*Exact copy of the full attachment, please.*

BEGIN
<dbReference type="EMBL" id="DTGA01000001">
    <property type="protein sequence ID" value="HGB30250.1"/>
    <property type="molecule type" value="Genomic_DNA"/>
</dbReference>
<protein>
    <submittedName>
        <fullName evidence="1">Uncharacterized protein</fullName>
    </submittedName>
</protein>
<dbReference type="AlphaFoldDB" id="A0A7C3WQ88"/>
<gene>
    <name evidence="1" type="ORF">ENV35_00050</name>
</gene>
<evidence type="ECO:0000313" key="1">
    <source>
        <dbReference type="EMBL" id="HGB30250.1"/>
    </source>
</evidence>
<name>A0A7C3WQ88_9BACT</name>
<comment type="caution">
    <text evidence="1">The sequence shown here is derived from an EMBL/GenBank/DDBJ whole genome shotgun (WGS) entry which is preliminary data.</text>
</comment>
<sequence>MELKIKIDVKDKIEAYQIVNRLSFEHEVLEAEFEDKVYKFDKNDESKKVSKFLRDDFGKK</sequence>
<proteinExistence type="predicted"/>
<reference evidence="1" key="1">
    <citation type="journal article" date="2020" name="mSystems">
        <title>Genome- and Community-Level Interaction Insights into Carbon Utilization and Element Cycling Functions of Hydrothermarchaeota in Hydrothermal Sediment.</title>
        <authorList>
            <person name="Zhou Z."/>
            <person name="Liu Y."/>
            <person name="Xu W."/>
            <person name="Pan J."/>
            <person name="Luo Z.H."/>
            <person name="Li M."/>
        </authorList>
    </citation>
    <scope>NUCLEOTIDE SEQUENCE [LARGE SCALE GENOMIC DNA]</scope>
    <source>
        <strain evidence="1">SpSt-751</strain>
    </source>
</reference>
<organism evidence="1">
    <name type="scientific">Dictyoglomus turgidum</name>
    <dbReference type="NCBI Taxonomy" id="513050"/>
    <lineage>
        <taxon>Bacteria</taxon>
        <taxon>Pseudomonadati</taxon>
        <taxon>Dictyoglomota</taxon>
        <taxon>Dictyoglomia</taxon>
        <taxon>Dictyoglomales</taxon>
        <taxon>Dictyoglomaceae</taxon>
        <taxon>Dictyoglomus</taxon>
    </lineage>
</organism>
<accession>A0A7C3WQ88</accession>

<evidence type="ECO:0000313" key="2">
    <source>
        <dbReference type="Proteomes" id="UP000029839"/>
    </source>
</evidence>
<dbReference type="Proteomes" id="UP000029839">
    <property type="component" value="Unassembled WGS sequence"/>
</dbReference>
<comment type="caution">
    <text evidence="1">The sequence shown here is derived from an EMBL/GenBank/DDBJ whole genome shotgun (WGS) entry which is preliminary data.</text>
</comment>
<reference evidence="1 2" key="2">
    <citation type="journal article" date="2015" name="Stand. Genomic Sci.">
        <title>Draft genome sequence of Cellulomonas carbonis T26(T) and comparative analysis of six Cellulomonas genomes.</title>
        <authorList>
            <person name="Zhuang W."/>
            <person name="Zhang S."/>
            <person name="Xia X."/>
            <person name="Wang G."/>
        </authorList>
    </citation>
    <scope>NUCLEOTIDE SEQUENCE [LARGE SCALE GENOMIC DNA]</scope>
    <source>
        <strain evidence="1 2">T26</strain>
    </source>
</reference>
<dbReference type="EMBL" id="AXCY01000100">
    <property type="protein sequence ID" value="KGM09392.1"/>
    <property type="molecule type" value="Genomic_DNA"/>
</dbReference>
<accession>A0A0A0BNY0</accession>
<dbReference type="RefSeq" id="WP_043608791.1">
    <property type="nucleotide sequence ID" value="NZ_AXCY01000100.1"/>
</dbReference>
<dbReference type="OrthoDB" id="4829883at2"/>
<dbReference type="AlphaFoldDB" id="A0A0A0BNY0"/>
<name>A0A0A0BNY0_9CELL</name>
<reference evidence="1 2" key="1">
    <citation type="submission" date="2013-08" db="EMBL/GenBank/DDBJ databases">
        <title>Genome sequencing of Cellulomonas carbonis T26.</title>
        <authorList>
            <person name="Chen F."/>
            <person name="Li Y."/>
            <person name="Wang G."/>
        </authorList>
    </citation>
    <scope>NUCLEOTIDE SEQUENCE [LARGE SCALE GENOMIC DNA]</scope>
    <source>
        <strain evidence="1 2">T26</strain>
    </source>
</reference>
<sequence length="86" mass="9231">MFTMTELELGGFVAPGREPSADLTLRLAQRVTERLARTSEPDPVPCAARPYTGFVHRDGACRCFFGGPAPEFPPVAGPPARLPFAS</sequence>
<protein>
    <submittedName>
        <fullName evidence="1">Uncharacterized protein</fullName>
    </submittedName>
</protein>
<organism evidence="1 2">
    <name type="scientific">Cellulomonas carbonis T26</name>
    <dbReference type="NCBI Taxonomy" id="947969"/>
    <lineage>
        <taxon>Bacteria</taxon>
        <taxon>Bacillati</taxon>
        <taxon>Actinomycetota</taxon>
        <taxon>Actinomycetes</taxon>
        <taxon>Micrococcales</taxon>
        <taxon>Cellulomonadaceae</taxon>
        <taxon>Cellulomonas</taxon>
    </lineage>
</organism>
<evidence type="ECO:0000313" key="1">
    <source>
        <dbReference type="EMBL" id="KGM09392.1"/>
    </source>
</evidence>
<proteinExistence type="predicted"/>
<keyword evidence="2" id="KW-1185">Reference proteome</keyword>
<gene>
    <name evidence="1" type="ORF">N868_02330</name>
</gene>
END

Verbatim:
<dbReference type="EMBL" id="DTGA01000001">
    <property type="protein sequence ID" value="HGB30250.1"/>
    <property type="molecule type" value="Genomic_DNA"/>
</dbReference>
<protein>
    <submittedName>
        <fullName evidence="1">Uncharacterized protein</fullName>
    </submittedName>
</protein>
<dbReference type="AlphaFoldDB" id="A0A7C3WQ88"/>
<gene>
    <name evidence="1" type="ORF">ENV35_00050</name>
</gene>
<evidence type="ECO:0000313" key="1">
    <source>
        <dbReference type="EMBL" id="HGB30250.1"/>
    </source>
</evidence>
<name>A0A7C3WQ88_9BACT</name>
<comment type="caution">
    <text evidence="1">The sequence shown here is derived from an EMBL/GenBank/DDBJ whole genome shotgun (WGS) entry which is preliminary data.</text>
</comment>
<sequence>MELKIKIDVKDKIEAYQIVNRLSFEHEVLEAEFEDKVYKFDKNDESKKVSKFLRDDFGKK</sequence>
<proteinExistence type="predicted"/>
<reference evidence="1" key="1">
    <citation type="journal article" date="2020" name="mSystems">
        <title>Genome- and Community-Level Interaction Insights into Carbon Utilization and Element Cycling Functions of Hydrothermarchaeota in Hydrothermal Sediment.</title>
        <authorList>
            <person name="Zhou Z."/>
            <person name="Liu Y."/>
            <person name="Xu W."/>
            <person name="Pan J."/>
            <person name="Luo Z.H."/>
            <person name="Li M."/>
        </authorList>
    </citation>
    <scope>NUCLEOTIDE SEQUENCE [LARGE SCALE GENOMIC DNA]</scope>
    <source>
        <strain evidence="1">SpSt-751</strain>
    </source>
</reference>
<organism evidence="1">
    <name type="scientific">Dictyoglomus turgidum</name>
    <dbReference type="NCBI Taxonomy" id="513050"/>
    <lineage>
        <taxon>Bacteria</taxon>
        <taxon>Pseudomonadati</taxon>
        <taxon>Dictyoglomota</taxon>
        <taxon>Dictyoglomia</taxon>
        <taxon>Dictyoglomales</taxon>
        <taxon>Dictyoglomaceae</taxon>
        <taxon>Dictyoglomus</taxon>
    </lineage>
</organism>
<accession>A0A7C3WQ88</accession>

<evidence type="ECO:0000313" key="2">
    <source>
        <dbReference type="Proteomes" id="UP000029839"/>
    </source>
</evidence>
<dbReference type="Proteomes" id="UP000029839">
    <property type="component" value="Unassembled WGS sequence"/>
</dbReference>
<comment type="caution">
    <text evidence="1">The sequence shown here is derived from an EMBL/GenBank/DDBJ whole genome shotgun (WGS) entry which is preliminary data.</text>
</comment>
<reference evidence="1 2" key="2">
    <citation type="journal article" date="2015" name="Stand. Genomic Sci.">
        <title>Draft genome sequence of Cellulomonas carbonis T26(T) and comparative analysis of six Cellulomonas genomes.</title>
        <authorList>
            <person name="Zhuang W."/>
            <person name="Zhang S."/>
            <person name="Xia X."/>
            <person name="Wang G."/>
        </authorList>
    </citation>
    <scope>NUCLEOTIDE SEQUENCE [LARGE SCALE GENOMIC DNA]</scope>
    <source>
        <strain evidence="1 2">T26</strain>
    </source>
</reference>
<dbReference type="EMBL" id="AXCY01000100">
    <property type="protein sequence ID" value="KGM09392.1"/>
    <property type="molecule type" value="Genomic_DNA"/>
</dbReference>
<accession>A0A0A0BNY0</accession>
<dbReference type="RefSeq" id="WP_043608791.1">
    <property type="nucleotide sequence ID" value="NZ_AXCY01000100.1"/>
</dbReference>
<dbReference type="OrthoDB" id="4829883at2"/>
<dbReference type="AlphaFoldDB" id="A0A0A0BNY0"/>
<name>A0A0A0BNY0_9CELL</name>
<reference evidence="1 2" key="1">
    <citation type="submission" date="2013-08" db="EMBL/GenBank/DDBJ databases">
        <title>Genome sequencing of Cellulomonas carbonis T26.</title>
        <authorList>
            <person name="Chen F."/>
            <person name="Li Y."/>
            <person name="Wang G."/>
        </authorList>
    </citation>
    <scope>NUCLEOTIDE SEQUENCE [LARGE SCALE GENOMIC DNA]</scope>
    <source>
        <strain evidence="1 2">T26</strain>
    </source>
</reference>
<sequence length="86" mass="9231">MFTMTELELGGFVAPGREPSADLTLRLAQRVTERLARTSEPDPVPCAARPYTGFVHRDGACRCFFGGPAPEFPPVAGPPARLPFAS</sequence>
<protein>
    <submittedName>
        <fullName evidence="1">Uncharacterized protein</fullName>
    </submittedName>
</protein>
<organism evidence="1 2">
    <name type="scientific">Cellulomonas carbonis T26</name>
    <dbReference type="NCBI Taxonomy" id="947969"/>
    <lineage>
        <taxon>Bacteria</taxon>
        <taxon>Bacillati</taxon>
        <taxon>Actinomycetota</taxon>
        <taxon>Actinomycetes</taxon>
        <taxon>Micrococcales</taxon>
        <taxon>Cellulomonadaceae</taxon>
        <taxon>Cellulomonas</taxon>
    </lineage>
</organism>
<evidence type="ECO:0000313" key="1">
    <source>
        <dbReference type="EMBL" id="KGM09392.1"/>
    </source>
</evidence>
<proteinExistence type="predicted"/>
<keyword evidence="2" id="KW-1185">Reference proteome</keyword>
<gene>
    <name evidence="1" type="ORF">N868_02330</name>
</gene>